Vasubandhu on the Vatsiputriyas' fire-fuel analogy

James Duerlinger
Philosophy East and West 32, no. 2(April, 1982).
(c) by the University Press of Hawaii.
pp.151-158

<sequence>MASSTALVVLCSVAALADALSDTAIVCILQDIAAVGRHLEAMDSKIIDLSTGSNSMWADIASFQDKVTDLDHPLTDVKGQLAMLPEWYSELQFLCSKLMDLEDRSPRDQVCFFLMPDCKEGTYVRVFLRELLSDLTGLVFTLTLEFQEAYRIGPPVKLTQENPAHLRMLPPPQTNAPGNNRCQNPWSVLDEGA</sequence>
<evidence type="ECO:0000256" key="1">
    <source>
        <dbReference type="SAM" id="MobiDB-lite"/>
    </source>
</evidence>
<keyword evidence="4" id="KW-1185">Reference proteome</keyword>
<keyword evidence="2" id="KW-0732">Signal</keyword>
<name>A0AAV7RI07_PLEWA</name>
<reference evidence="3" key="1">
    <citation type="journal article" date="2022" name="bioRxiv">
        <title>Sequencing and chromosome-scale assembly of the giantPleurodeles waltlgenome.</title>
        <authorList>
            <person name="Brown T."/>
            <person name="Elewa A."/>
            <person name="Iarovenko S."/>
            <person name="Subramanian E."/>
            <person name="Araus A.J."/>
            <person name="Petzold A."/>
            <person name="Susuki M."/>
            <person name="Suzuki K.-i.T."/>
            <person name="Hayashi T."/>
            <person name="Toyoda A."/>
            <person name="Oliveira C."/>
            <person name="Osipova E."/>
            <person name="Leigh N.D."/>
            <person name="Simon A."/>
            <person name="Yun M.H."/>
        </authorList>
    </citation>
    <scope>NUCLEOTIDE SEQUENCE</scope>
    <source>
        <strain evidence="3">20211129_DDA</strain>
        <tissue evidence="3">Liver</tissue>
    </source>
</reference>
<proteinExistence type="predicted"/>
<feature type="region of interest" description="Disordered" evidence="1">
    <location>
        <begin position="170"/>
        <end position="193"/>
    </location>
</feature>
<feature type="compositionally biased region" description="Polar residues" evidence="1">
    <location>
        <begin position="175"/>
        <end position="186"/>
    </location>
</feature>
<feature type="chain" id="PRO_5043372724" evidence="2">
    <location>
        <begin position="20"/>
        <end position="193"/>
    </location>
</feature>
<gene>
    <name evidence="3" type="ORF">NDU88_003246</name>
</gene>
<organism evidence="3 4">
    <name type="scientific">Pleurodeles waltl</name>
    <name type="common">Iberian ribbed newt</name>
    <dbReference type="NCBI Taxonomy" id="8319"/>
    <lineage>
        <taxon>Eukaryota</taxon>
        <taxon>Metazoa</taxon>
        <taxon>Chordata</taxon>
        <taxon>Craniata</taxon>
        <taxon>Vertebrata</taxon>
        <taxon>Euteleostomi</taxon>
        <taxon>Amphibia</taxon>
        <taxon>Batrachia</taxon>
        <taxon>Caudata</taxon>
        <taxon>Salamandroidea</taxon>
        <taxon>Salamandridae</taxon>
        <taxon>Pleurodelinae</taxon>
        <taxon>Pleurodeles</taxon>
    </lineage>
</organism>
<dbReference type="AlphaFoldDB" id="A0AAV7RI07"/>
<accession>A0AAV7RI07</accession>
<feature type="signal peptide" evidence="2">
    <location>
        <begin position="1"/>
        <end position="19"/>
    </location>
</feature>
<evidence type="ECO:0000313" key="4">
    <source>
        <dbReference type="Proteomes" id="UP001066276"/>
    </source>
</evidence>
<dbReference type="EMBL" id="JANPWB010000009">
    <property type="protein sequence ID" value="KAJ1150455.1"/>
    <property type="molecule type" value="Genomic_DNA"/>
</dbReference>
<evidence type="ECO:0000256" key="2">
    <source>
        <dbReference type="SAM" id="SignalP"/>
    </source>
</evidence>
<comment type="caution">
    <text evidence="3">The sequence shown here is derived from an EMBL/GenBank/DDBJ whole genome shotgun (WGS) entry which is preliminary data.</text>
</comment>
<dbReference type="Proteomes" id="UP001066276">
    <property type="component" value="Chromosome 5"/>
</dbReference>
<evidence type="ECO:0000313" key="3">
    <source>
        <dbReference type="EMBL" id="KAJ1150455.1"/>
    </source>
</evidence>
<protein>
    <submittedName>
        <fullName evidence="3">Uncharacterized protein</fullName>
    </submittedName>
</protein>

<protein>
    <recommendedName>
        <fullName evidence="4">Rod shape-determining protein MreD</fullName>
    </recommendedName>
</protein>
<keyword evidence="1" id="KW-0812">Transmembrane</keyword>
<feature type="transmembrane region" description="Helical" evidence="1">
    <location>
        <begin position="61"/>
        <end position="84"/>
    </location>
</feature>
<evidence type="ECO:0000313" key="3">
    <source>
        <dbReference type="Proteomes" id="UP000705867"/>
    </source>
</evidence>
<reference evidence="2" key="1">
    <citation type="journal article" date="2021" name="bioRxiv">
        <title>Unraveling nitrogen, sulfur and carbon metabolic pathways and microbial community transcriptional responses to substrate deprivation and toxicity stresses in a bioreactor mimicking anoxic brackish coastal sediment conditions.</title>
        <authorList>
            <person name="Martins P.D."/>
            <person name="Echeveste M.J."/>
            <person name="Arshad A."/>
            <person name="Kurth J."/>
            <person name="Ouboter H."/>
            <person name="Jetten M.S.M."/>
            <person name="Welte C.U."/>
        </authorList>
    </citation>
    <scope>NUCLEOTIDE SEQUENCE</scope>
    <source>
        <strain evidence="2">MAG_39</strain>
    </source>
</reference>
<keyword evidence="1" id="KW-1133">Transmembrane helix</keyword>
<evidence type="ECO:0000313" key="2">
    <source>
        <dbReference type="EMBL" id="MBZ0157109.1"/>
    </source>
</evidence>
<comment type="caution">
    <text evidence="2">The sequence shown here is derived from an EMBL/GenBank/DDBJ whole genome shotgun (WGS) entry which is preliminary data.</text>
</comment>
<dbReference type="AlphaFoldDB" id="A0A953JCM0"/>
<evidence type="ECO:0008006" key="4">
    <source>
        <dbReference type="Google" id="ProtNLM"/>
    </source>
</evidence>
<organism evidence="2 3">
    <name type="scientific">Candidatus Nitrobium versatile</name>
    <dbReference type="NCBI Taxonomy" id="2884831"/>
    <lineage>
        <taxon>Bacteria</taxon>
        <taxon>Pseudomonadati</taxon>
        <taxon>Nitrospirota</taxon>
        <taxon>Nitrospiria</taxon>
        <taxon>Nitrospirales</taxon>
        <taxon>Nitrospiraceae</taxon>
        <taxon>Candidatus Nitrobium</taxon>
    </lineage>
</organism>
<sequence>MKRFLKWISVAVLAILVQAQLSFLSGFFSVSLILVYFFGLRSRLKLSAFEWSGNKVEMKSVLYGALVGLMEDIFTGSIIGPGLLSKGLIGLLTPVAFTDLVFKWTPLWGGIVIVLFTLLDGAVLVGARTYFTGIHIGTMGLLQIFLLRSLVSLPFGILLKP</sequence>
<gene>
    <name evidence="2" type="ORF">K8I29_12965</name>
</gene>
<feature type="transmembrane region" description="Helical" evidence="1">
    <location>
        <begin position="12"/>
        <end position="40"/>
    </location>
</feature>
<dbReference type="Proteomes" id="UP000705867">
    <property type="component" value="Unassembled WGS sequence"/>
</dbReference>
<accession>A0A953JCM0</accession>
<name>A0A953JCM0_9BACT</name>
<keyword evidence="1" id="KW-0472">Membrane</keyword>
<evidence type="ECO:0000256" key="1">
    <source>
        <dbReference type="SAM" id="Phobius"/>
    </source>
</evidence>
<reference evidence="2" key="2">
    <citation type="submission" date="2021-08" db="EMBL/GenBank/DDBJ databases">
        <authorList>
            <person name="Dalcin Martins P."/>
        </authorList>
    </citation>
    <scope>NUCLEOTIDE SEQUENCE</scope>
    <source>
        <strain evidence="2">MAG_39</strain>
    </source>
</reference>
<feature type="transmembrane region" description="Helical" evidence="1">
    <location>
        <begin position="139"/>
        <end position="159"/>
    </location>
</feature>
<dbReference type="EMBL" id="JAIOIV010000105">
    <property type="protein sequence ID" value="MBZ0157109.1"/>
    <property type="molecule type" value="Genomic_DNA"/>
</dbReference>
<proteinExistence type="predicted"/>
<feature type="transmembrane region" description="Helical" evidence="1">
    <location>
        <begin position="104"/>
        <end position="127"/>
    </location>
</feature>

. P.151 In the final section of the Abhidharmako'sa, entitled Pudgalanivi'scaya, Vasubandhu criticizes the Vaatsiiputriiyas' use of an analogy to a fire and its fuel to defend their claim that a person is an inexplicable substance.(1) A person was said to be inexplicable in the sense that he is neither different from nor the same as the mind-body aggregates in reliance upon whose presence he is called a person. Vasubandhu's critique of this analogy has not, to my knowledge, been correctly translated or interpreted by modern scholars such as Stcherbatsky.(2) I shall here offer what I believe to be the correct translation and interpretation of his critique. Vasubandhu begins his investigation of the Vaatsiiputriiyas' view after reminding the reader that liberation is achieved only by destroying the inborn idea of a self totally different from the mind-body aggregates and that the term "self " is, in fact, a convenient label for the collection of the mind-body aggregates. The Vaatsiputriiyas, as Buddhists, agreed with the first of these two claims but not with the second, since they rejected the notion that the mere collection of the mindbody aggregates can be a self whose actions result in its own sufferings and whose efforts give rise to its own liberation. Instead, they asserted that the self or person who can perform these functions cannot be said to be either different from or the same as the mind-body aggregates, that is, a person is inexplicable, although he is called a person in reliance upon the presence of his aggregates. Vasubandhu first objects to this view by arguing that if a person is called a person in reliance upon the presence of the mind-body aggregates, whether in reliance upon their having been perceived when present or in dependence upon their presence in the way that one phenomenon arises in dependence upon the presence of another, then the term "person" would still seem to apply only to those aggregates. Then the Vatsiiputriiyas are represented as defending their claim that an inexplicable person is called a person in reliance upon the presence of his mind-body aggregates by claiming that this case is analogous to that in which a fire is called a fire in reliance upon the presence of its fuel. The analogy is also meant to defend the claim that a person is neither different from nor the same as his mind-body aggregates. Vasubandhu's exposition of the Vaatsiputriiyas' analogy I translate as follows: They claim that a fire cannot be called a fire unless its fuel is present and that it cannot be said to be either different from or the same as its fuel. Their argument is that if the fire were different, its fuel could not become hot, and that if it were the same, the very thing which is being burned would be that which burns it. Similarly, it is claimed that a person cannot be called a person unless his mind-body aggregates are present and that he cannot be said to be either different from or the same as his mind-body aggregates. Their argument is that if the person were different, the consequence would be eternalism, and that if he were the same, the consequence would be nihilism.(3) _____________________________________________________ James Duerlinger is an Associate Professor of Philosophy at the University of Iowa. p.152 Let us first comment on the Vaatsiiputriiyas' argument concerning a fire and its fuel, and then on their argument concerning a person and his mind-body aggregates. The Vaatsiiputriiyas argued that if a fire were different, that is, totally different, from its fuel, then, contrary to fact, its fuel could not become hot. This argument assumes the view that an agent (kart.r) like a fire could not act on its patient (karman) were it completely different from it. The argument, that if a fire were the same, that is, totally the same, as its fuel, then, contrary to fact, its fuel would itself be the fire, assumes the view that an agent such as a fire must be different from its patient if it is to act on it. The general assumption of the argument, then, is that an agent cannot be either totally different from or totally the same as the patient upon which it acts if it is actually to act on that patient. Among the Vaibhaa.sikas, only the Vaatsiiputriiyas had accepted the notion of a substantive agent which produces an effect in a patient. Other Vaibhaa.sikas rejected this notion precisely because a real agent could be neither different from nor the same as its patient. The Vaatsiiputriiyas elected to accept the substantive existence of such agents, with the proviso that their ontological status as either different from or the same as their patients is inexplicable, since all causal action, which is real, requires a real agent.(4) The category of inexplicable substances, constituted by such agents, included fires and persons. All patients, however, were thought to be reducible to one of the seventy-two kinds of explicable substances, that is, those phenomena (dharmas) which are totally different from one another. Unlike other Vaibhaa.sikas, the Vaatsiiputriiyas believed that the person is the agency which produces the activities of the mind-body aggregates, just as a fire is the agency which produces the burning of its fuel. The Vaatsiiputriiyas' second argument, which concerns the inexplicability of the ontological relationship between the person and his mind-body aggregates, does not rely on the preceding causal principle, since its use would have begged the question. The first part of the second argument is that if the person were different, that is, completely different, from his mind-body aggregates, then, contrary to fact, his eternalism is implied. This part of the argument was accepted by all Vaibhaa.sikas, and the key to understanding it is that, in this circumstance, the eternalistic view of the person is that he is a causally unconditioned phenomenon (asa.msk.rtadharma). Since the Vaibhaa.sikas included all causally conditioned phenomena (sa.msk.rtadharmas) among the mind-body aggregates, they argued that if the self were completely different from the mind-body aggregates, it would have to be, if it existed at all, a causally unconditioned phenomenon. But the three kinds of such phenomena accepted by the Vaibhaa.sikas did not include the self. Moreover, the Vaibhaa.sikas claimed that a causally unconditioned self does not exist because it can be neither directly nor inferentially cognized. The second part of the argument is that if the person were the same, completely the same, as his mind-body aggregates, then the nihilistic view of self is implied. Nihilism, in this case, is the view that there can be no self which suffers the results p.153 of its actions according to the law of actions and their results. The Vaatsiiputriiyas realized that if the person is completely the same as the mind-body aggregates, conceived as a collection of momentary substances, the person is actually many persons, each existing for a single moment, with the result that the person who performs an action cannot be the same person who suffers its result. Thus, the law of actions and their results, which requires that the results of an action performed must be suffered by the same person who performs the action, is violated. Hence, the identification of the person with the aggregates entails the denial of the law of actions and their results, a denial which the Buddha labeled nihilism. Vasubandhu replies to the Vaatsiiputriiyas' analogy by considering three accounts of a fire and its fuel (actually offered, presumably, by the Vaatsiiputriiyas) and then showing that none of the three is consistent with their main thesis. A fire's fuel, of course, is what can be burned and a fire itself is what burns that fuel. Vasubandhu, however, demands a more exact account. The first attempt to give an account of a fire and its fuel I translate as follows: They say that the fuel of a fire is said by the world to be things such as unignited wood, which are the sorts of things which can be burned, and that a fire is said to be things such as ignited wood, which are the sorts of things which burn the fuel. A fire, blazing and intensely hot, ignites and burns fuel because it brings about a transformation in the fuel's continuum. Both a fire and its fuel are composed of the eight elemental substances, and the fire arises in dependence on the presence of its fuel, just as curds arise in dependence on milk and the sourness of milk on its sweetness.(5) The Vaataiiputriiyas' more exact account of a fire and its fuel includes [1] an explanation of fuel as ignitable material not yet ignited and a fire as an ignited material which is an agent acting on its fuel, and [2] an explanation of a fire and its fuel, so defined, which accords with the Vaibhaa.sikas' account of the elemental composition of gross objects, as well as their account of their dependent-arising. Vasubandhu's retort is short and to the point: But on this account of how a fire is called a fire in reliance upon the presence of its fuel, it is different from its fuel, since it exists at a different time. Moreover, if a person, in the same way, arises in dependence on his mind-body aggregates, not only must he be different from them, but also he must be impermanent.(6) The main point Vasubandhu has made is that, so defined and explained, a fire is not an inexplicable substance, since it arises in dependence on its fuel in the same way that one explicable impermanent substance arises in dependence on another. An ignited material arises after, and in dependence on, the unignited material which is to be ignited. Therefore, on this explication of a fire and its fuel their causal relation does not entail the ontological inexplicability of a fire, and so, neither does the causal relation between a person and his mind-body aggregates entail the inexplicability of a person. The point is added that a person, like a fire, thus explained, would also be impermanent, since a central concern of the Vaatsiiputriiyas was to deny that a person is impermanent. p.154 The crucial problem with the Vaatsiiputriiyas' first account is that a fire, as an ignitable material already ignited, must exist after its fuel, as an ignitable material not yet ignited, is present. Consequently, the Vaatsiiputriiyas' second account attempts to remedy this defect. Then, again, suppose that the Vaatsiiputriiyas reply that a fire is just the heat which occurs when things such as wood are being ignited and that its fuel is constituted by the three elements which co-exist with that heat.(7) Among the eight coexistent elemental substances which were believed to constitute such gross objects as ignited wood are the elements popularly called earth, air, fire, and water, whose physical functions, respectively, are repulsion, attraction, heat, and motion. The suggestion is made that a fire, which is a gross object rather than the fire element itself, is the heat present in the ignited materials by reason of the presence in them of the fire element, and that its fuel is comprised of the materials which are being ignited and are also in the ignited materials by reason of the presence in them of the earth, air, and water elements. If a fire and its fuel are so explained, then a fire does not arise after its fuel is present, since both exist only when materials are being ignited. Since heat present in the ignited materials is the agent which is transforming materials into ash, and so on, it is, properly speaking, the fire which burns the fuel. Vasubandhu raises his first objection to this account as follows: But then a fire will still be different from its fuel, since each has a different defining property.(8) The basis upon which the Vaibhaa.sikas distinguished as completely different from one another the seventy-five kinds of phenomena they counted as substances knowable to the mind is that each had its own defining property (lak.sa.na). Consequently, since the heat present in an ignited material is not other than the fire element present in it, and the materials being burned are not other than the elemental substances which constitute them, yet each of the four elements has its own defining property, if a fire is the heat present in the ignited material and its fuel is the material being burned, a fire is completely different from its fuel. Hence, a fire so defined is not an inexplicable substance, and if it is not, it is not a proper analog to the supposed inexplicable person. The second objection to the Vaatsiiputriiyas' second account is as follows: Moreover, what can "in reliance upon" mean now? How can a fire be called a fire on the basis of the presence of its fuel? The fuel would not be a cause of the fire or of a fire being called a fire, since the fire itself will now be the basis upon which it is called a fire.(9) The Vaatsiiputriiyas had originally claimed that a fire is called a fire in reliance upon the presence of its fuel, but if the fire itself is present, as here implied, why should its being called a fire depend upon the presence of its fuel? Moreover, if the fire and its fuel are both present, how can the fire arise in reliance unon the presence p.155 of its fuel? In other words, its fuel would not then be a cause of the arising of the fire. An obvious way to sidestep the last objection is to redefine "in reliance upon" so that when one thing relies upon another for its existence, the first need not exist after the second. If it is said that "in reliance upon" signifies that the fuel supports the existence of the fire and co-exists with it then it follows that the mind-body aggregates also support the existence of a person and co-exist with him, in which case it is also clear that the separateness of a person from his aggregates is accepted.(10) The point is that if the Vaatsiiputriiyas claim that this same relation obtains between a person and his mind-body aggregates, then the person is completely different from them, just as the fire element and its heat are completely different from the other three elements. Moreover, a person would not then exist when the mind-body aggregates are not present, just as a fire would not exist when its fuel is not present.(11) The Vaatsiiputriiyas did not hold the view that a person cannot exist apart from his mind-body aggregates. Strictly speaking, their view is that a person exists who cannot be given a name unless his aggregates are present, since he cannot be perceived unless they are present. Had they asserted that a person exists only if his aggregates are present, they would have been committed to a view they were trying to avoid, namely, that after death the Buddha no longer exists, since at death the Buddha's aggregates cease to exist.(12) The Vaatsiiputriiyas' view, therefore, conforms to the Buddha's own claim that his own status after death is an undeclared topic, since on their view, it cannot be said whether or not the Buddha, a person, exists after death, since the conditions under which the question could be answered no longer exist. For this reason Vasubandhu's objection hits the mark, since it shows that if the Vaatsiiputriiyas claim that a person coexists with, and his existence is supported by, his aggregates, then, contrary to their own view, he would not exist when his aggregates no longer exist. Vasubandhu's last objection to the second account of a fire and its fuel concerns its consistency with the Vaatsiiputriiyas' argument that if a fire is completely different from its fuel, its fuel could not become hot. Also, the Vaatsiiputriiyas' claim, that if a fire is different from its fuel, then its fuel could not become hot, becomes problematic. For what does "hot" name? If it names that whose nature is heat [au.s.nyam], then the fuel definitely lacks heat because it is constituted by the other three elements. But if it names that which possesses heat [au.s.nyavat], then something other than a fire, whose essence is heat, can also be hot, since it is joined with heat. Hence, the difference between a fire and its fuel no longer causes a difficulty.(13) Vasubandhu is claiming that if a fire is identified with the heat present in ignited materials and its fuel with the materials constituted by the other three elements, then the complete difference between a fire and its fuel only implies that its fuel p.156 cannot get hot in the trivial sense that heat is not the essence of the materials constituted by the earth, air, and water elements, since heat is conventionally ascribed to all gross objects on the basis of the presence in them of the fire element. Consequently, the Vaatsiiputriiyas must abandon either this second account of a fire and its fuel or their argument for the claim that a fire cannot be different from its fuel. Thus far, a fire and its fuel have been equated, on the one hand, with ignited materials and unignited but ignitable materials, and on the other hand, with the heat present in ignited materials and the remaining materials of the ignited material, respectively. Both accounts, however, are faulty primarily because a real difference between a fire and its fuel is still implied, since, in the first case, they are really distinct objects, and in the second case, they are really distinct parts of the ignited ma terials. Consequently, to avoid this problem, the final alternative account is given. Then, again, suppose that the Vaatsiiputriiyas reply that both a fire and its fuel are comprised of the whole of the ignited wood, etc.(14) Vasubandhu's reply is that this alternative implies the sameness of a fire and its fuel, which is inconsistent with the idea that the first is given a name in reliance upon the presence of the second. And so, with regard to their analogs: But then how can it be explained that a person is called a person in reliance upon the presence of his mind-body aggregates? For if the aggregates themselves are also the person, the view cannot be avoided that they are the same.(15) The Vaatsiiputriiyas initially claimed that a person is called a person in reliance upon the presence of his mind-body aggregates because they believed that a person could not be said to be the same as them. Therefore, this third account of a fire and its fuel must be abandoned. Having determined that none of these three acounts of a fire and its fuel shows that a fire is an inexplicable substance which receives its name in reliance upon the presence of its fuel, Vasubandhu concludes that the Vaatsiiputriiyas' conception of a person as an inexplicable substance which receives its name in reliance upon the presence of the mind-body aggregates is not analogous to the idea of a fire being called a fire in reliance upon the presence of its fuel, since a fire is not an inexplicable substance. Therefore, it is not established that a person is called a person in reliance upon the presence of his mind-body aggregates in the same way that a fire is called a fire in reliance upon the presence of its fuel.(16) The general argument for this conclusion has been that the three ways in which the Vaatsiiputriiyas have (or could have) explained what a fire and its fuel are do not justify the claim that a fire, because of its causal relation to its fuel, is an ontologically inexplicable substance. p.157 NOTES 1. Ahhidharmako'sa and Bhaa.sya of AAcaarya Vasubandhu with Sphu.taarthaa Commentary of AAcaarya Ya'somitra, Part IV, ed. D. Shastri (Varanasl: Bauddha Bharati Series, 1973), PP. 1189-1234, esp. pp. 1193--1195 (hereafter cited as ADK IV). 2. I have been able to discover only T. Stcherbatsky's translation and interpretation, which may be found in The Soul Theory of the Buddhists, (Varanasl: Bhaaratiiya Vidyaa Prakaa'sana, 1970), PP 15-19 (hereafter cited as STB). 3. ADK IV., p. 1193. Stcherbatsky translates as follows (STB, pp. 15-16): Vaatsiiputriiya. If there is no fuel, neither (is there anything) we can apply the name of fire to. Nevertheless we neither can maintain that fire is something different from burning fuel nor can we assert that it is the same. Were it altogether different, fuel could not contain any caloric element, (which we know it always does contain). But if there were no difference at all, then the substance that burns and the something that singes would be (one and the same substance). This illustrates (the relation b etween the Individual and its elements). If the elements of a personal life are absent, we do not use the term Individual. Nevertheless we neither can maintain that the Individual is something different from its component elements, nor can we assert that they are identical. (In the first case) the consequence would be an eternal (Soul), (in the second) its total absence. In a long footnote (pp. 93-96) to this passage Stcherbatsky explains "the Buddhist theory of matter" so that the Vaatsiiputriiyas' argument against the total difference between fire and fuel may be understood. He believes, as his translation makes clear, that they are arguing that the elemental substance, called fire, could not be present in fuel if fire were totally different from fuel. However, on this interpretation the Vaatsiiputriiyas are made to equivocate on "fire" (agni), since the fire which is said to be not different from its fuel is not the elemental substance called "fire," but what the world calls fire. The Vaatsiiputriiyas accepted the standard Buddhist account of the elemental fire, which was held to he different from the other elements which also compose all gross material objects. 4. Cp. STB, p. 62. In his footnote (p. 107) to this passage, Stcherbatsky fails to make the important point that the Vaatsiiputriiyas themselves accepted the view that the real existence of causal action requires the existence of an agent. 5. ADK IV, pp. 1193-1194. Stcherbatsky translates (STB, pp. 16-17) as follows: Vaatsiiputriiya. Now, as used in common life (these terms have the meaning of wood and flames). When wood or any other fuel is bursting into flames, people say: "this is fuel", "it is burning". With regard to the flames they say: "This is fire", "it singes". Flames and intense heat are the agency which burns, i.e. destroys, fuel in the sense that the continuity of its existence undergoes a change, (it is turned into ashes). But (from the scientific point of view), both fuel and fire are composed of (exactly the same set) of eight primary constituents (the sole difference consisting in the circumstance that in fire the caloric element is more prominent than in fuel). If the production of fire is conditioned by the presence of fuel, it is just as the production of curds which is conditioned (by the previous existence of milk), or the milk's sour taste which is conditioned by its previous sweet taste. Stcherbatsky's rendition of this account of a fire and its fuel falsely suggests that a fire is merely the flames and beat which burn a fuel, which is merely the wood, and so forth, which are being burned by the flames. In fact, it is essential to the account given that a fire is ignited material and its fuel is unignited material. Vasubandhu's criticism of this account would not apply to the view Stcherbatsky ascribes here to the Vaatsiiputriiyas, since the flames can only exist simultaneously with the mat- erials being burned by them. The Vaatsiiputriiyas' first vew, as represented by Vasubandhu, is that a fire is a burning material and its fuel is a material which can be burned by the burning material or fire. 6. ADK IV, pp. 1193-1194. 7. ADK IV, p. 1194. Stcherbatsky translates (STB, pp. 17-18) this passage as if it were a continuation of Vasubandhu's critique of the first account of a fire and its fuel. However, Vasubandhu clearly marks off this new account, as he does the third (ADK IV, p. 1195), with the words "atha puna.h." Also, Stcherbatsky translates "u.s.nya.m" as "caloric element" rather than as "heat," which creates the false impression that the Vaatsiiputriiyas meant to identify a fire with the elemental fire rather than with its physical function. 8. ADK IV, p. 1194. 9. Ibid. 10. Ibid. p.158 11. Ibid. Stcherbatsky seems to have interpreted this sentence (STB, p. 18) not as a criticism of the Vaatsiiputriiyas' position, but as a confirmation of the Vaatsiiputriiyas' view that, when a fire and its fuel are construed in this way, a person cannot exist apart from his mind-body aggregates: (Then indeed it would follow that) no Individual can exist in the absence of its component elements, just as well as no fire can exist in the absence of fuel. However, had the Vaatsiiputriiyas espoused this view, they could not have claimed that a person is a substance (dravya). 12. Cp. Vasubandhu's later dispute with the Vaatsiiputriiyas about the undeclared topics, especially where the Vaatsiiputriiyas (BTS, p. 52) are represented as saying that the Buddha did not state whether he existed after death for fear of being misunderstood as maintaining the position that a person is an eternal substance completely different from his mind-body aggregates. 13. ADK IV, p. 1195. Stcherbatsky translates this passage (BTS, pp. 18-19) quite differently: Vaatsiiputriiya. To this we have already answered, that if fire be altogether different from fuel, the latter could not contain any element of heat, (which it always does contain). Vasubandhu. (Yes, you did say so), but what do you understand by heat? If it is the caloric element fuel never will be the same as heat, since it is (in this case) represented by the other constituents of matter. (They will be as different as one constituent differs from the others). Vaatriiputriiya. But then the other coexisting element may be possessed of heat. In this case it will be established, that they are different from fire, as far as the latter is represented by the caloric element, but they nevertheless will represent heat also, in as much as they will be pregnant with heat. Hence there is no fault in them being different substances, (since they are thus united). Stcherbatsky interprets the last part of the passage to be the Vaatsiiputriiyas' reply to the charge that their second account of a fire and its fuel is inconsistent with their argument for the claim that a fire cannot be completely different from its fuel. Their reply, he thinks, is that a fire is not completely different from its fuel because both can be hot, although only the fire "is represented by the caloric element," that is, has heat as its essence. However, I cannot see how the Sanskrit can be made to fit Stcherbatsky's interpretation, He was most likely led to this view by his misinterpretation of the Vaatsiiputriiyas' initial argument. 14. ADK IV, p. 1 195. Stcherbatsky failed to notice that an entirely new account of a fire and its fuel are now being given ("atha puna.h") in order to avoid the difficulty that, on the two previous accounts, they are substantially different. He interprets the sentence as Vasubandhu calling attention to an implication of the Vaatsiiputriiyas' reply to the charge that their second account is inconsistent with their denial of the total difference between a fire and its fuel. 15. Ibid. 16. Ibid.